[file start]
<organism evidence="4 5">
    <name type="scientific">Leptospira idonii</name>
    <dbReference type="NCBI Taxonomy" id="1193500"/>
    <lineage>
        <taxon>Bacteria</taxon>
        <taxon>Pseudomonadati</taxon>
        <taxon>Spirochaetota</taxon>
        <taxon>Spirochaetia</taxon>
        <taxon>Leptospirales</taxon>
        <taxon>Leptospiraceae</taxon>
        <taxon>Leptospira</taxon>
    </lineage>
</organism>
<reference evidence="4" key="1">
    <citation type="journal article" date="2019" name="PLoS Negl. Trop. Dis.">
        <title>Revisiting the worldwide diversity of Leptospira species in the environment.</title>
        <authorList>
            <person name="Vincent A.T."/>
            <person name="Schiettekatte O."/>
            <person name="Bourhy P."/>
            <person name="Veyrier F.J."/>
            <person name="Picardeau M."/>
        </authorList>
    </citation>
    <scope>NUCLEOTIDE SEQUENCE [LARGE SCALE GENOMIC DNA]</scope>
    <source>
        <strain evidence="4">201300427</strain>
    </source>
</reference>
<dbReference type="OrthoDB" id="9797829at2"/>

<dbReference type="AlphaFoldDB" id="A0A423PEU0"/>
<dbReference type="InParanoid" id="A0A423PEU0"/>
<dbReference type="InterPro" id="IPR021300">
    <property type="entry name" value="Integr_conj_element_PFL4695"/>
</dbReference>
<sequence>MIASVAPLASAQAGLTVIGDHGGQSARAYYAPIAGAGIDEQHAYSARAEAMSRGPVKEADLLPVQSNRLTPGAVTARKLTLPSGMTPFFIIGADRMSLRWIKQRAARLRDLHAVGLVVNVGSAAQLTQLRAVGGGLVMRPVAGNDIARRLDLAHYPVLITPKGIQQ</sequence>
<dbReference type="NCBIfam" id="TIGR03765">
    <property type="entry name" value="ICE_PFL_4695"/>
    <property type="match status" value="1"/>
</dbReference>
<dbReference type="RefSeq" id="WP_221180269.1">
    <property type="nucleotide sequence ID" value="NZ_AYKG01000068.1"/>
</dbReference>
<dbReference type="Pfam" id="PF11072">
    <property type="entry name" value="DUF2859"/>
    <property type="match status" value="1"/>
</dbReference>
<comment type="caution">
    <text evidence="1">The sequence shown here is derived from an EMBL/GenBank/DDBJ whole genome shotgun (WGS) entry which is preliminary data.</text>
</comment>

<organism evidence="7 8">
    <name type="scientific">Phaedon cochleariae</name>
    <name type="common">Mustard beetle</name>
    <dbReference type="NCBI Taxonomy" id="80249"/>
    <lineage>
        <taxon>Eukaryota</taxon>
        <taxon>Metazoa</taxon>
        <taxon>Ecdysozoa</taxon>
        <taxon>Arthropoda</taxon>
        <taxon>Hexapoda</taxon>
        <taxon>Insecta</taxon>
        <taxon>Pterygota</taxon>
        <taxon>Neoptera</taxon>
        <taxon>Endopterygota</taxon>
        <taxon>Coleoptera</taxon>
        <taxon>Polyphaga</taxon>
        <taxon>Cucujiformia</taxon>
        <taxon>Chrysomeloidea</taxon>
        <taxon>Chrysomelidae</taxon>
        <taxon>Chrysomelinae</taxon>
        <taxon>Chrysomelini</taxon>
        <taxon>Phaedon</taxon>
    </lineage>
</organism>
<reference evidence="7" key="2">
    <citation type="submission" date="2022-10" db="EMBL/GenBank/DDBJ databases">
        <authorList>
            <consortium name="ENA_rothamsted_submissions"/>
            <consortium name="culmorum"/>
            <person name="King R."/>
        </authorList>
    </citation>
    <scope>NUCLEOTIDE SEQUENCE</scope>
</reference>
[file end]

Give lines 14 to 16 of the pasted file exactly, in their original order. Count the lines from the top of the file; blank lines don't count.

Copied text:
<reference evidence="4" key="1">
    <citation type="journal article" date="2019" name="PLoS Negl. Trop. Dis.">
        <title>Revisiting the worldwide diversity of Leptospira species in the environment.</title>